CLEVELAND — Is a piece of art stolen from a village in Italy and lost for more than a century hiding in plain sight right here in Northeast Ohio?
It’s a question that sparked an inquiry within the Italian Senate and has prompted a closer look at a piece of work on display at the Cleveland Museum of Art.
Benedetto Buglioni’s “Virgin with Child Enthroned with Saints Francis and Giovanni Gualberto” stands nearly 6 feet tall and can be found in the museum’s Italian Renaissance exhibit.
Research done by the museum highlights how Cleveland Museum of Art founder Jeptha Homer Wade II bought the piece in 1921 after it was previously owned by a German art dealer from 1911 to 1914 and confiscated by the French government.
Before then, the whereabouts of this 16th-century glazed terracotta altarpiece remained a bit of a mystery.
Victor Veronesi, an art historian based in Milan, notified News 5 about Buglioni’s work after published reports brought renewed attention to the piece and its possible past.
As Veronesi points out, the artwork bears quite the resemblance to a piece listed in Italy’s database of illegally stolen cultural assets, run by the Carabinieri, one of Italy’s main law enforcement agencies.
Newspaper articles from 1905 highlight how the altarpiece in the photo below was stolen one night from a chapel in Ponte Agli Stolli, a village in Tucsany known as Figline Vadarno which is less than an hour south of Florence.
“It was illegally taken,” Veronesi said. “You cannot deny it. It’s impossible not to say that this work was the one of Ponte Agli Stolli. It was the heart of Ponte Agli Stolli.”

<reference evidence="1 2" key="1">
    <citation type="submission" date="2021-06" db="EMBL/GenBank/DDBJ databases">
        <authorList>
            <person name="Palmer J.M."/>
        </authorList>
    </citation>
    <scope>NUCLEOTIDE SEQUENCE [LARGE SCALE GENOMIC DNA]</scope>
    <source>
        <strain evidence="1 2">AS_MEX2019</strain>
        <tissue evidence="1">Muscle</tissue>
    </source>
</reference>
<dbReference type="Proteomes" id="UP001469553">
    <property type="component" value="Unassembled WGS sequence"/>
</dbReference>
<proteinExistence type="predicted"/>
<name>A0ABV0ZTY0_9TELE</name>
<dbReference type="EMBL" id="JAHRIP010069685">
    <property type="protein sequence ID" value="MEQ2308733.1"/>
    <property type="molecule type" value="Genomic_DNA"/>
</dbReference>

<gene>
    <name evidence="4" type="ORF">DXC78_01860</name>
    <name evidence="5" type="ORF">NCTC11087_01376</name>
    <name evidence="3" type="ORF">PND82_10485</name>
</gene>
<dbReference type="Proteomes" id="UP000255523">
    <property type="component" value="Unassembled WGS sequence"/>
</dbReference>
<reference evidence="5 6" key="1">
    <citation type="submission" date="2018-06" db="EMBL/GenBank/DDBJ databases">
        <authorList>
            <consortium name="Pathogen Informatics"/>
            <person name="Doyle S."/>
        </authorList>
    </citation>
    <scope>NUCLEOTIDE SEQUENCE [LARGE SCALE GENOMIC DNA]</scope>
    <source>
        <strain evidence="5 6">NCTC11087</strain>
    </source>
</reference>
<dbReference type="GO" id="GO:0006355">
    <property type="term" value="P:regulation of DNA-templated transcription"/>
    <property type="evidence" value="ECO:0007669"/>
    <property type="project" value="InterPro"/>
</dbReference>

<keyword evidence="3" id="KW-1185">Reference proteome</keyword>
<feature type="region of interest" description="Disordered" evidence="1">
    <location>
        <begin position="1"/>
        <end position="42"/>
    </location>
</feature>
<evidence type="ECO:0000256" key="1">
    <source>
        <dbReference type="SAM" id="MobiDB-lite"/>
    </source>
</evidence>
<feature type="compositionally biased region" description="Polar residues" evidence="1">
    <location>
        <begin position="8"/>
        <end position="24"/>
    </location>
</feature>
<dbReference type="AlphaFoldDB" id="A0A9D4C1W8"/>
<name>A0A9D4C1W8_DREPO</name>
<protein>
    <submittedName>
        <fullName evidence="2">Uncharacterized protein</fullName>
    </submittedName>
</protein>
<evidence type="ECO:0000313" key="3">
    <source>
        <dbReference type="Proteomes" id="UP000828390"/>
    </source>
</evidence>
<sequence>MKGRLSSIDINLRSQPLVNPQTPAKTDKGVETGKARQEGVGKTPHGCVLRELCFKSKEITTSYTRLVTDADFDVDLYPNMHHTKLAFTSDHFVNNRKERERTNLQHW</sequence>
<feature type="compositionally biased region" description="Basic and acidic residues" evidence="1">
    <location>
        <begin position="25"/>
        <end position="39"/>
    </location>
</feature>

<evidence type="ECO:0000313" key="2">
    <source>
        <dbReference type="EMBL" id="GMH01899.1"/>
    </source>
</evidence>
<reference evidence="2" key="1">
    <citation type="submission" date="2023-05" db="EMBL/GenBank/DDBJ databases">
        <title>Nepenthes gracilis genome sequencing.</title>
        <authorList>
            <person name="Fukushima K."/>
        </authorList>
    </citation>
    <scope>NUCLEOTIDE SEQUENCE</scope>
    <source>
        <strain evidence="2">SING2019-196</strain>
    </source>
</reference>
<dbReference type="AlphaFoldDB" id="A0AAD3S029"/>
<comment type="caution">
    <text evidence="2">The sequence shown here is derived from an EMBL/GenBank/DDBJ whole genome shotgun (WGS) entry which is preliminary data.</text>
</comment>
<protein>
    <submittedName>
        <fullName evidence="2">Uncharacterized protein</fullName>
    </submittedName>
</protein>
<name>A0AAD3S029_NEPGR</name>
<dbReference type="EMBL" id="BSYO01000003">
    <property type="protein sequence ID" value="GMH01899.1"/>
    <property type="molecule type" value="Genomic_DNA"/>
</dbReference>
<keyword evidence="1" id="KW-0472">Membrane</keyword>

Veresoni told News 5 that this potential situation is not unique to centuries-old artifacts.
“It’s very common, not [just with pieces] inside American museums, but also worldwide,” he added.
This Virgin Mary attracted the attention of Italian Senator Margherita Corrado, who has repeatedly asked why Italy and its Ministry of Culture won’t claim the artifact.
In a statement to News 5 translated to English, the senator said in part she’s asking for a closer look at the historical evidence surrounding the piece.
“The goal is to achieve the result that the Figline community has been waiting for for over a century, namely the return of the [altarpiece] to Italy,” she said in a translated statement.
A closer look at the two pieces of art shows they are quite similar, but not the same. For instance, Madonna’s face is looking down at the Infant Jesus in the sculpture on display, while her face is looking more outward in historical photos.
A difference Veronesi said can be easily explained given it’s not uncommon for art to be tweaked or updated over the years.
“The artwork was altered,” he said. “That was inserted probably by [a former owner of the piece] to sort of change the complete format of the art.”
In an email to News 5, a spokesperson with the Cleveland Museum of Art said they typically do not make public statements on the status of claims over pieces in their collection.
“The Cleveland Museum of Art (CMA) reviews claims to objects in the collection carefully and responsibly,” a spokesperson said. “As a matter of policy, the CMA does not discuss publicly whether a claim has even been made. The CMA believes that public discussion before a resolution is reached detracts from the free and open dialogue between the relevant parties that leads to the best result for all concerned.”
A later statement clarified their position, adding, “The museum has had cordial relationships with the Italian authorities and has no indication that this is a pending issue for them.”
“It was and still be a great loss for the people of Ponte Agli Stolli,” Veronesi added.